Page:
Health care providers are almost always universally reimbursed by third party purchasers. As a result, health care purchasers are faced with risk selection challenges. In response, risk adjustment methods are introduced in the reimbursement for services. However, health care providers under this arrangement have incentives to manipulate the risk elements in an attempt to obtain larger payments from the purchasers i.e. the realisation of risk adjuster then becomes sensitive to the providers' upcoding behaviour. Whilst there is usually an outside auditor (e.g from the office of inspector general of the department of health and human services in the United States) who randomly monitors providers' beahviour and imposes penalty in the event that dishonesty is detected, monitoring such behaviour is highly costly. In this paper, we propose a reward scheme to combat such moral hazard problems. We analyse two types of incentive schemes where treatment intensity is contractible in one and not in the other. We show that under both incentive schemes, the honest provider receives the same reward and obtains higher expected utility in comparison to the full information case. Further, with contractible treatment intensity, the contract resembles the full information one.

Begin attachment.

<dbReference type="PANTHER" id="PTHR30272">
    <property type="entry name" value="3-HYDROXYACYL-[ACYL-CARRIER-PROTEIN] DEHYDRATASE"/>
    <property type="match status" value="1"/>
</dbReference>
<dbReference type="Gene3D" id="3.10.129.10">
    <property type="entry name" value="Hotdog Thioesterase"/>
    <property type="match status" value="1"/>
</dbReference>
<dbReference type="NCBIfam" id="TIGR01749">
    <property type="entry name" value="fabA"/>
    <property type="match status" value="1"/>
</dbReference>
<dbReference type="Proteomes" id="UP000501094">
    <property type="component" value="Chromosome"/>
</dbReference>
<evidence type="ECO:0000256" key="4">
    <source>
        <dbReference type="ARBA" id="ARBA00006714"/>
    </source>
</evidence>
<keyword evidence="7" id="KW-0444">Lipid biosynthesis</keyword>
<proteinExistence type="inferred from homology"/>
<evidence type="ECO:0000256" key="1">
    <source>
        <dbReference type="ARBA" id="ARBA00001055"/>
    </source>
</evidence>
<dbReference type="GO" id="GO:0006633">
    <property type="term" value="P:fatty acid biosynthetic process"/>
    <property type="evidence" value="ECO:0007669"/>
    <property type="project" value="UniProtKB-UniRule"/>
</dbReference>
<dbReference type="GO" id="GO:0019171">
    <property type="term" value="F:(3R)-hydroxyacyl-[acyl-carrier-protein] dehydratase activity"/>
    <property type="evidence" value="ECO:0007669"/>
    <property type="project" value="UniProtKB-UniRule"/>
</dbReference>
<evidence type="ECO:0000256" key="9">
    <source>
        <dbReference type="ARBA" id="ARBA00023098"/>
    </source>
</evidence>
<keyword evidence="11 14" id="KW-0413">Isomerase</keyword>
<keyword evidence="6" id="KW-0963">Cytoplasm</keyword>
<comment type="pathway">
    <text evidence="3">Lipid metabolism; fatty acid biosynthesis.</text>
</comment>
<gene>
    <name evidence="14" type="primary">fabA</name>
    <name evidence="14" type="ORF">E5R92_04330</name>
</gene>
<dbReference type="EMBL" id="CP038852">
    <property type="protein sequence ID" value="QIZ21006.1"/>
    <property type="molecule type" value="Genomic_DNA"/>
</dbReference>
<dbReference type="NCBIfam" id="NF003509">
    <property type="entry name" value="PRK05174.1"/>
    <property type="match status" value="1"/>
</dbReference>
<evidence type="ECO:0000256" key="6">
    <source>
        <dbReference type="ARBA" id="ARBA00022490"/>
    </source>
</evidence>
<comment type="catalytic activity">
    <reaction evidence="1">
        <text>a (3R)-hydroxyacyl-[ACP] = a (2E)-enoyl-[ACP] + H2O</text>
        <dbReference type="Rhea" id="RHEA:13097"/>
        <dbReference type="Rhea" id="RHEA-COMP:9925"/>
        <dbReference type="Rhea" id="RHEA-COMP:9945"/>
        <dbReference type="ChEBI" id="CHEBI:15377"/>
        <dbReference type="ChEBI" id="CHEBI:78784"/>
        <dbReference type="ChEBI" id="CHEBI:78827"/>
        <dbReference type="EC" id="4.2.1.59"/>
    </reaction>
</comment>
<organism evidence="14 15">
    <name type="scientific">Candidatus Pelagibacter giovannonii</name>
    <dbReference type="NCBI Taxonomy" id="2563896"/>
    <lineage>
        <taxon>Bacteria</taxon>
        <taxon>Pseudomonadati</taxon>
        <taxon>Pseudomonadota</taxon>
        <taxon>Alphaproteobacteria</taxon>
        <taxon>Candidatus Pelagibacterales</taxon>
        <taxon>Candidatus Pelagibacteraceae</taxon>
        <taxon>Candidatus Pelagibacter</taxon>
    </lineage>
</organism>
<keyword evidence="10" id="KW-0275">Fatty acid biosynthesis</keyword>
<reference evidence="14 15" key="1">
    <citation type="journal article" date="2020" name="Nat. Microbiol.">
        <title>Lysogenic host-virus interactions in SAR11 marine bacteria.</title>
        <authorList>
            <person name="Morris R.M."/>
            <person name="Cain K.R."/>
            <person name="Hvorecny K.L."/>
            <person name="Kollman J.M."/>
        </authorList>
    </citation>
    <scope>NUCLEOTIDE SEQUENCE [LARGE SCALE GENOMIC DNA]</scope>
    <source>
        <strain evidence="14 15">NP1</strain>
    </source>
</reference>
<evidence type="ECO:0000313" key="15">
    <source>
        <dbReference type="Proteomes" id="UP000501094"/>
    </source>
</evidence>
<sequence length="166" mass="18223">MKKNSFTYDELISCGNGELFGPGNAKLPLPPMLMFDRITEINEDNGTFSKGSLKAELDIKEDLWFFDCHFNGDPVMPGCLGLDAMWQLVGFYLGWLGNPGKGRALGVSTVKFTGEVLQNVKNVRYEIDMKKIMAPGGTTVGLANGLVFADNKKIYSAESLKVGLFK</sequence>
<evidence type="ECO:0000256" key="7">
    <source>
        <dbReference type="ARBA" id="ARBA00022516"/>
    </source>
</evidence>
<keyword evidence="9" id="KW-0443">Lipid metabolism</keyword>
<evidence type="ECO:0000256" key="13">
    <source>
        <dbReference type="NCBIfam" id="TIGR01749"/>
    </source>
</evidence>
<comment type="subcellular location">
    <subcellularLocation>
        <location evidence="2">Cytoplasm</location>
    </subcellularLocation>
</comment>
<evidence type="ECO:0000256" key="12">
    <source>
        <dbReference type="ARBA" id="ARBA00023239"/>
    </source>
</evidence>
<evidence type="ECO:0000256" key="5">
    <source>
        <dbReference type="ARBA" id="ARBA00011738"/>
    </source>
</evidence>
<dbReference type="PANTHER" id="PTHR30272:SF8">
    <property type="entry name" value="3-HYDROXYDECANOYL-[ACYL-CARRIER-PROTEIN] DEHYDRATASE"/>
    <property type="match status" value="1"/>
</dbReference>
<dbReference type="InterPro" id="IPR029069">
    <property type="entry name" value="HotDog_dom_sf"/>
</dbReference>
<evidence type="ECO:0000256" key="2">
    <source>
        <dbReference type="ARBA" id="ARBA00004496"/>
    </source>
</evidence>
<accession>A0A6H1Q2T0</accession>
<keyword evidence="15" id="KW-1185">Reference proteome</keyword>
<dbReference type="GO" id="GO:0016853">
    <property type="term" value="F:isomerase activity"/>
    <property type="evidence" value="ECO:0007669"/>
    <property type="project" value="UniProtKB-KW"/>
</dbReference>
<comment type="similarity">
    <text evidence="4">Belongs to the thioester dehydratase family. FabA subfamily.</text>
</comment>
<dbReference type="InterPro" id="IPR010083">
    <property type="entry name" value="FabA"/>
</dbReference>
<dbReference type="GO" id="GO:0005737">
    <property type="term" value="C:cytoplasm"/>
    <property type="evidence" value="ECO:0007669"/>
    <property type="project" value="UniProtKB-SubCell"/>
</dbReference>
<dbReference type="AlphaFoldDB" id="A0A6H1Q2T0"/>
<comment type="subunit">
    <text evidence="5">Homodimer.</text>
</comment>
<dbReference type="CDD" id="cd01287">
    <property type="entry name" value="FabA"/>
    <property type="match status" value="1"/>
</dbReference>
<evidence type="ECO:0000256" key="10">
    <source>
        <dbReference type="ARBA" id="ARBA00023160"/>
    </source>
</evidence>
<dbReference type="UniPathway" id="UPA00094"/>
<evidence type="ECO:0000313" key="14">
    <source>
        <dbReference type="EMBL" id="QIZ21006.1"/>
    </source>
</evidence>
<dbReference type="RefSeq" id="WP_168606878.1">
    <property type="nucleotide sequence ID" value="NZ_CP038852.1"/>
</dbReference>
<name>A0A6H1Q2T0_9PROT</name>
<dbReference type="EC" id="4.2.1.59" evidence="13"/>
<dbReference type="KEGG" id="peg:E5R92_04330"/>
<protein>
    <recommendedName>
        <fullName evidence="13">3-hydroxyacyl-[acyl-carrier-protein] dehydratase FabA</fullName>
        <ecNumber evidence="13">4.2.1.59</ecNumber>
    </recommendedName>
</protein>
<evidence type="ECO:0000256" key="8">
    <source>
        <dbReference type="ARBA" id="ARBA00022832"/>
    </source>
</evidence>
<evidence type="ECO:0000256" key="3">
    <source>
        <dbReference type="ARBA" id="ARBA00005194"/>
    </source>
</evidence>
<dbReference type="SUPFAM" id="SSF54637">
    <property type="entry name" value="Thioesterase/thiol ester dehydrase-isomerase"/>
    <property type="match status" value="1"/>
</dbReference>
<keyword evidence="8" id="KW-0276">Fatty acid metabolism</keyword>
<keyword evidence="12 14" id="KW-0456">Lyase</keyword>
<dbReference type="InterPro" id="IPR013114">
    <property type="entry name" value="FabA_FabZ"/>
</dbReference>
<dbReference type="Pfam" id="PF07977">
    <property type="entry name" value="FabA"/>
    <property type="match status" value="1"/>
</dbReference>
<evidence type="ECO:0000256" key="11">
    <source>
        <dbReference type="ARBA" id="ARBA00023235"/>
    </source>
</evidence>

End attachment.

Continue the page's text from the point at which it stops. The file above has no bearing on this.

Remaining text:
|Publisher||Department of Economics and Related Studies, University of York|
|Publication status||Published - 2009|